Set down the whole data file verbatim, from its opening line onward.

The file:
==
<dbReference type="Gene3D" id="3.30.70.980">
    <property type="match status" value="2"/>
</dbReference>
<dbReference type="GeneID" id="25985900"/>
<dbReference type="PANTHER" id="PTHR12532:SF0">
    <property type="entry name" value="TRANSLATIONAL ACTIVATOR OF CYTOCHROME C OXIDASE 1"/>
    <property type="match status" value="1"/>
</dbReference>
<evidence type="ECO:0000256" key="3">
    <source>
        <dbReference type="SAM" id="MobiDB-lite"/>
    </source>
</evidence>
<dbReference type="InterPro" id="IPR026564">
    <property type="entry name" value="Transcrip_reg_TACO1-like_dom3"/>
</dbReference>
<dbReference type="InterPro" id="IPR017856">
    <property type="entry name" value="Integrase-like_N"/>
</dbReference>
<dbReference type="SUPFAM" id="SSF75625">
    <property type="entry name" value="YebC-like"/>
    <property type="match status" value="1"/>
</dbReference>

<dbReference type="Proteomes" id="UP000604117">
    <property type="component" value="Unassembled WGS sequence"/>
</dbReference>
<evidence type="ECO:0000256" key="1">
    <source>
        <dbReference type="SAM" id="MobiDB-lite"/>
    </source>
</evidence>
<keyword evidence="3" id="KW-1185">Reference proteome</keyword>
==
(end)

<dbReference type="Gene3D" id="3.30.70.980">
    <property type="match status" value="2"/>
</dbReference>
<dbReference type="GeneID" id="25985900"/>
<dbReference type="PANTHER" id="PTHR12532:SF0">
    <property type="entry name" value="TRANSLATIONAL ACTIVATOR OF CYTOCHROME C OXIDASE 1"/>
    <property type="match status" value="1"/>
</dbReference>
<evidence type="ECO:0000256" key="3">
    <source>
        <dbReference type="SAM" id="MobiDB-lite"/>
    </source>
</evidence>
<dbReference type="InterPro" id="IPR026564">
    <property type="entry name" value="Transcrip_reg_TACO1-like_dom3"/>
</dbReference>
<dbReference type="InterPro" id="IPR017856">
    <property type="entry name" value="Integrase-like_N"/>
</dbReference>
<dbReference type="SUPFAM" id="SSF75625">
    <property type="entry name" value="YebC-like"/>
    <property type="match status" value="1"/>
</dbReference>

<dbReference type="Proteomes" id="UP000604117">
    <property type="component" value="Unassembled WGS sequence"/>
</dbReference>
<evidence type="ECO:0000256" key="1">
    <source>
        <dbReference type="SAM" id="MobiDB-lite"/>
    </source>
</evidence>
<keyword evidence="3" id="KW-1185">Reference proteome</keyword>